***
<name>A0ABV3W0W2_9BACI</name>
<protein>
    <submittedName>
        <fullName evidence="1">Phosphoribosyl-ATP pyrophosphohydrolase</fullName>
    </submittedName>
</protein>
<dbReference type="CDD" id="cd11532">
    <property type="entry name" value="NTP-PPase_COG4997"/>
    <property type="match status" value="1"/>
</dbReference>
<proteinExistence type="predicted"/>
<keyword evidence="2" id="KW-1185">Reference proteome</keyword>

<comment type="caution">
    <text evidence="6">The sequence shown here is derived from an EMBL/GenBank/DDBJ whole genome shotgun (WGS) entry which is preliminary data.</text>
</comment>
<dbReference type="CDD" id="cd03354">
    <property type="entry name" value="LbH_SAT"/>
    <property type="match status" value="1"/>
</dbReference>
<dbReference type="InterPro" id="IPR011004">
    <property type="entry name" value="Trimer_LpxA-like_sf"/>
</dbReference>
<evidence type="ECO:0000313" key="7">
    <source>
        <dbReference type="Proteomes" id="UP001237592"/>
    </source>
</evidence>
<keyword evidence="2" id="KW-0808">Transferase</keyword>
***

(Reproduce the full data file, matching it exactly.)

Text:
<name>A0ABV3W0W2_9BACI</name>
<protein>
    <submittedName>
        <fullName evidence="1">Phosphoribosyl-ATP pyrophosphohydrolase</fullName>
    </submittedName>
</protein>
<dbReference type="CDD" id="cd11532">
    <property type="entry name" value="NTP-PPase_COG4997"/>
    <property type="match status" value="1"/>
</dbReference>
<proteinExistence type="predicted"/>
<keyword evidence="2" id="KW-1185">Reference proteome</keyword>

<comment type="caution">
    <text evidence="6">The sequence shown here is derived from an EMBL/GenBank/DDBJ whole genome shotgun (WGS) entry which is preliminary data.</text>
</comment>
<dbReference type="CDD" id="cd03354">
    <property type="entry name" value="LbH_SAT"/>
    <property type="match status" value="1"/>
</dbReference>
<dbReference type="InterPro" id="IPR011004">
    <property type="entry name" value="Trimer_LpxA-like_sf"/>
</dbReference>
<evidence type="ECO:0000313" key="7">
    <source>
        <dbReference type="Proteomes" id="UP001237592"/>
    </source>
</evidence>
<keyword evidence="2" id="KW-0808">Transferase</keyword>